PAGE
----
The July 16 issue of the Medical Journal of Australia (MJA) published an editorial addressing the debate as to whether complementary medicine courses should be taught in Australian universities. In many ways, the debate in Australia parallels debates here in the United States, and indeed debates on this blog.
Complementary and alternative health care practices, by definition, arise from outside the mainstream, and, not surprisingly, meet much appropriate skepticism. We at NCCAM share a skeptical mindset, but, as readers of this blog know, we believe scientific inquiry has an important place in the evaluation of some non-mainstream health practices. As noted in the MJA editorial, “Science sets out to rigorously eliminate bias, not to assert it.” This is a basic tenet of the scientific method, and one that requires us to pursue our work with objectivity and neutrality, and with a dose of both open-mindedness and skepticism.
As researchers, we pursue science through the formulation and testing of hypotheses, and we should approach our studies with equipoise. As we gather and analyze our data, we need to be open to the possibility that our hypotheses may not have withstood scientific scrutiny, or that the data may be leading us in an unexpected direction. At the recent third International Research Congress on Integrative Medicine and Health, Dr. David Eisenberg reminded us in his closing remarks that “An act of inquiry is not an act of advocacy.” In other words, we conduct research to learn about the effects, safety, and/or mechanisms of a product or practice, not to promote it.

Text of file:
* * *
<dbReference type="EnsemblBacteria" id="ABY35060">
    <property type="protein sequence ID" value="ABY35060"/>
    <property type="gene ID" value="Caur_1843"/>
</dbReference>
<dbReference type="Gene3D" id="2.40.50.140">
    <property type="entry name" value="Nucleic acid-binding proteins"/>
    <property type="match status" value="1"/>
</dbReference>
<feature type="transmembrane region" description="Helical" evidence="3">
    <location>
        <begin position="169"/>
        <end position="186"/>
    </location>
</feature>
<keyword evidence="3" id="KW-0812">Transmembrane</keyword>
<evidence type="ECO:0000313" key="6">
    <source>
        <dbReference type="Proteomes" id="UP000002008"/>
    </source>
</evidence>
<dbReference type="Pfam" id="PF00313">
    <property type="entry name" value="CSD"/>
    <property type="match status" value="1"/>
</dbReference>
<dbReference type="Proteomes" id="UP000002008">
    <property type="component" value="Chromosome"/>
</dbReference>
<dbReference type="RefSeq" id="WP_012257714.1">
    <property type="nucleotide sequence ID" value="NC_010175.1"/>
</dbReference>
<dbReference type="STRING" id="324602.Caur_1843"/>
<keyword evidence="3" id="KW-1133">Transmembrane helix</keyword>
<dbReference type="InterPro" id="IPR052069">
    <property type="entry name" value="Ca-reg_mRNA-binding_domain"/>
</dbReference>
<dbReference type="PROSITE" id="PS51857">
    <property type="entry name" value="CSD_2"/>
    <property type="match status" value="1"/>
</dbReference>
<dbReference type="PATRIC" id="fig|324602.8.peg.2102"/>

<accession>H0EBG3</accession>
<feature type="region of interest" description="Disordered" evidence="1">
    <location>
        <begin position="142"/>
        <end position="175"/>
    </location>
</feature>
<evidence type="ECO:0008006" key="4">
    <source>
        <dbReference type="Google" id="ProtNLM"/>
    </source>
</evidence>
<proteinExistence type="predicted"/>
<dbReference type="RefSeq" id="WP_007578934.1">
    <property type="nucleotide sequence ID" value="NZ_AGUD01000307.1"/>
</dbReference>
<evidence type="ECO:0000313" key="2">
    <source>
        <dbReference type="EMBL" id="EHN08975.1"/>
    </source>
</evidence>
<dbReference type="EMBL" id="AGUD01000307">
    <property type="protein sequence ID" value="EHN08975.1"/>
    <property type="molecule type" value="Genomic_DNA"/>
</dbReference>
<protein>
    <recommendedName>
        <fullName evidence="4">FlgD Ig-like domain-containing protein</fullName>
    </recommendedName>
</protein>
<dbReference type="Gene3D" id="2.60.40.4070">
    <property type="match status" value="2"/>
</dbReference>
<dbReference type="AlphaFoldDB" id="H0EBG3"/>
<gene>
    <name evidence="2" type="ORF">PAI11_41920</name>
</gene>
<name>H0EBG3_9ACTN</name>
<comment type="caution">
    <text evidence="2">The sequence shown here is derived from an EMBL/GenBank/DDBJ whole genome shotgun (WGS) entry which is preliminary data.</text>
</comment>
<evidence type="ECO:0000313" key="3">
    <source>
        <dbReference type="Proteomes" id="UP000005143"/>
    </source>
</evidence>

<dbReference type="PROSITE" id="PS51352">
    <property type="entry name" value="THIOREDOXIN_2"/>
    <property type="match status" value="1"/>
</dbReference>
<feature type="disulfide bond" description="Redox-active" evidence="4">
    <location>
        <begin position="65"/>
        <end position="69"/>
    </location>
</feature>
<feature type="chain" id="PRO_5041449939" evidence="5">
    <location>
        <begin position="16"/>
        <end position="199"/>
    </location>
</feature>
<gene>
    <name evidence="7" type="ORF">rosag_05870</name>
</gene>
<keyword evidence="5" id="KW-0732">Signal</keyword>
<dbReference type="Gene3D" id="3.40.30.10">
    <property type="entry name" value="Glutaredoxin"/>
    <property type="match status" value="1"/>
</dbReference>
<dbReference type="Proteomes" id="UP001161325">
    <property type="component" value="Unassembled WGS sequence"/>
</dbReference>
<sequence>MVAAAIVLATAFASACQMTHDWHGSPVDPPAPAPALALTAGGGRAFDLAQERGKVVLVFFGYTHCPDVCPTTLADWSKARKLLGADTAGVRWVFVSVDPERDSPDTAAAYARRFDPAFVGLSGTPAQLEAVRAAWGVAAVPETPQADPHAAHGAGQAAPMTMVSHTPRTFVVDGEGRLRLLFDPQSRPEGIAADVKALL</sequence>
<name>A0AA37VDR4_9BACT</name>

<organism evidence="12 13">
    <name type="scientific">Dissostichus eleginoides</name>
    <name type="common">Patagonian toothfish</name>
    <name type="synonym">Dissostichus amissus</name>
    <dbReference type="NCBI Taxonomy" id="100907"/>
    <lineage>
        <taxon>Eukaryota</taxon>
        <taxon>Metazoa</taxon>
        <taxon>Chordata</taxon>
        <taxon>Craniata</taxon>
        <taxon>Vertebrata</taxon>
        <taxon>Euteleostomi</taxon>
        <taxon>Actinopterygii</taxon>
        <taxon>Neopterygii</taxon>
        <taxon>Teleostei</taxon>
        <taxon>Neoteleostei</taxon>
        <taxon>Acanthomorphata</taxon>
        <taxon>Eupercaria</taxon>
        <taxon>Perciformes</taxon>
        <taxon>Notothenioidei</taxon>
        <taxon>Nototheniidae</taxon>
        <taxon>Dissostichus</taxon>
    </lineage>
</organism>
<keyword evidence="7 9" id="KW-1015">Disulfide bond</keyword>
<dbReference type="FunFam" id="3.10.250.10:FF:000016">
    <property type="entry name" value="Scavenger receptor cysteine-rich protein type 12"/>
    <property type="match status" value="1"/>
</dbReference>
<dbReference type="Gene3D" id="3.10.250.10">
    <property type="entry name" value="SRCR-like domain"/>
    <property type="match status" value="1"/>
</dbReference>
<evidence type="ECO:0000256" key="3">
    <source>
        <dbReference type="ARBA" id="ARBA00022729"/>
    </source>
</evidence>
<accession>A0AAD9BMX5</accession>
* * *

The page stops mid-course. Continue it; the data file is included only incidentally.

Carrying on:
Throughout the history of medicine, there are a number of examples of “quirky” ideas that encountered resistance from mainstream medicine, but eventually, through a combination of clinical experience and scientific pursuit, led to changes in health care. For example:
- Physical resistance training is good for people recovering from major physical trauma: Joseph Pilates, 1915
- Relaxation and breathing techniques help with the pain of childbirth: Fernand Lamaze, 1940
- Breastfeeding is good for babies, and mothers need help and support to establish successful breastfeeding: Edwina Froehlich, La Leche League founder, 1950s
- Extensive palliative support and reduced medical interventions should be provided to dying patients: Saunders, Wald, Kubler-Ross, 1960s
So, sometimes good things come from challenges to mainstream orthodoxy. With that said, I do not advocate that we study every “quirky” idea that is proposed, but we must be willing to cast a critical eye over these ideas before dismissing them out-of-hand.
At NCCAM, we often encounter new ideas and unique approaches that may challenge established thinking. But we try to maintain open minds and ask tough questions to tease out whether there is scientific promise, plausibility, and amenability to rigorous scientific inquiry; potential to change health practices; and a relationship to use and practice that addresses an important public health concern. Does the idea merit an investment in research? Does it aid us in the pursuit of our strategic goals?
Ultimately, being able to bring both an open mind and a skeptical eye to the long-term challenge of evidence building is crucial, and we must be willing to do so, no matter what perspective we bring to the scientific debate.